The Wells Fargo stagecoach made a stop in Atlanta, the fifth on a media tour. Aboard were a host of executives from its North Carolina headquarters and locally, including Michelle Thornhill, SVP of diverse segments enterprise marketing; Jerome Byers, regional president, Atlanta bank; Leonard Walker, Atlanta business banking division manager; Candy Moore, southeast community development manager; and Hugh Rowden, SVP, servicing and community relations (Home Mortgage). The fifth African American media luncheon was held on Tuesday, March 29, 2011, at the newly renovated Commerce Club located at 191 Peachtree Tower.
“Why are we here? We are here to tell our story. Who better to tell a great story to than [the media],” said Michele Thornhill.
In a press release statement, Wells Fargo & Company announced they’ve made more than $3.7 million in gifts to support Atlanta’s African American community since 2010. Donations have been made to 50 different groups operating in the metro area. Here are a few examples. The United Way has received $1.2 million for community development in predominantly African American communities. A five-year commitment, $500,000, has been promised for the building of Operation HOPE Financial Literacy Empowerment Center at Ebenezer Baptist Church. Resources for Residents and Communities, the Atlanta Neighborhood Development Partnership, Southern Crescent Habitat for Humanity and Rebuilding Together have received $666,000, collectively, to address foreclosure in African American communities across Atlanta.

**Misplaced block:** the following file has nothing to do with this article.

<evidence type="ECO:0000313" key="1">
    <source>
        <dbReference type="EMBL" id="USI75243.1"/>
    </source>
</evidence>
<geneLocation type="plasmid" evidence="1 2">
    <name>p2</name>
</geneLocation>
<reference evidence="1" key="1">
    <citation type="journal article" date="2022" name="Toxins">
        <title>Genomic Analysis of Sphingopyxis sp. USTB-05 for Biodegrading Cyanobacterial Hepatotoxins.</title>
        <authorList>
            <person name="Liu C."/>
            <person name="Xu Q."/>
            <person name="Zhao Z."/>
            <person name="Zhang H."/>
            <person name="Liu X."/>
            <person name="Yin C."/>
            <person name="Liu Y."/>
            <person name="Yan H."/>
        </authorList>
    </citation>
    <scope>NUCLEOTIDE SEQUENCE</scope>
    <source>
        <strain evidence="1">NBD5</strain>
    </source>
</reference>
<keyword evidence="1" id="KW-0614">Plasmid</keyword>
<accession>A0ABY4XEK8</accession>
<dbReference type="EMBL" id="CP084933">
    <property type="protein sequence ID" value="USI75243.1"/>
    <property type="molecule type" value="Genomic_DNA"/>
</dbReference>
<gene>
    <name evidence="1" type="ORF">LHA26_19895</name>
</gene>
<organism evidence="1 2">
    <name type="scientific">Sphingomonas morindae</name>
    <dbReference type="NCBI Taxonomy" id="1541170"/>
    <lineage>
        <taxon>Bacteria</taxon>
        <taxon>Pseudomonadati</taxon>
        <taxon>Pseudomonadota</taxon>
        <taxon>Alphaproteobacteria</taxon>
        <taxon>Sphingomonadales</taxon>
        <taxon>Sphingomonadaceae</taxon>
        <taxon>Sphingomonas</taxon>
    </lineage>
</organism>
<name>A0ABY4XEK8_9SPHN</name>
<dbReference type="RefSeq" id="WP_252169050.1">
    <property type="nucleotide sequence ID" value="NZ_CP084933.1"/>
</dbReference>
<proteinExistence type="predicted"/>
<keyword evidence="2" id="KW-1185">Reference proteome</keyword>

“Wells Fargo can only be strong if the communities are strong,” Thornhill adds. The primary initiatives in the Altanta-area are financial education, small business and community involvement.
Jerome Byers vaunts that Atlanta was the first city on the East Coast to bring the stagecoach to town. The arrival of Wells Fargo signified the lights being turned off at Wachovia. “We are in every other household in metro Atlanta. We have 200 locations in the Atlanta area, more than any other bank. Wells Fargo gets diversity. We want to help customers succeed,” he said.
Byers and Candy Moore both agreed that Wells Fargo donates more than money, but also aims to be an integral part of fabric of the community. Byers is the past chairman of the board for Teach for America (Atlanta), a member of the 100 Black Men and serves on several other boards. Moore is a member of the Atlanta Chapter of The Links Inc. and has served as a PAC committee Member with Junior League of Atlanta.
Attendees included 11 Alive’s Karyn Greer, Atlanta Business League’s Leona Barr Davenport, Atlanta Daily World‘s Portia Scott, Atlanta Tribune‘s Pat Lottier, students from Clark Atlanta University TV, this writer and a host of other media outlets. –yvette caslin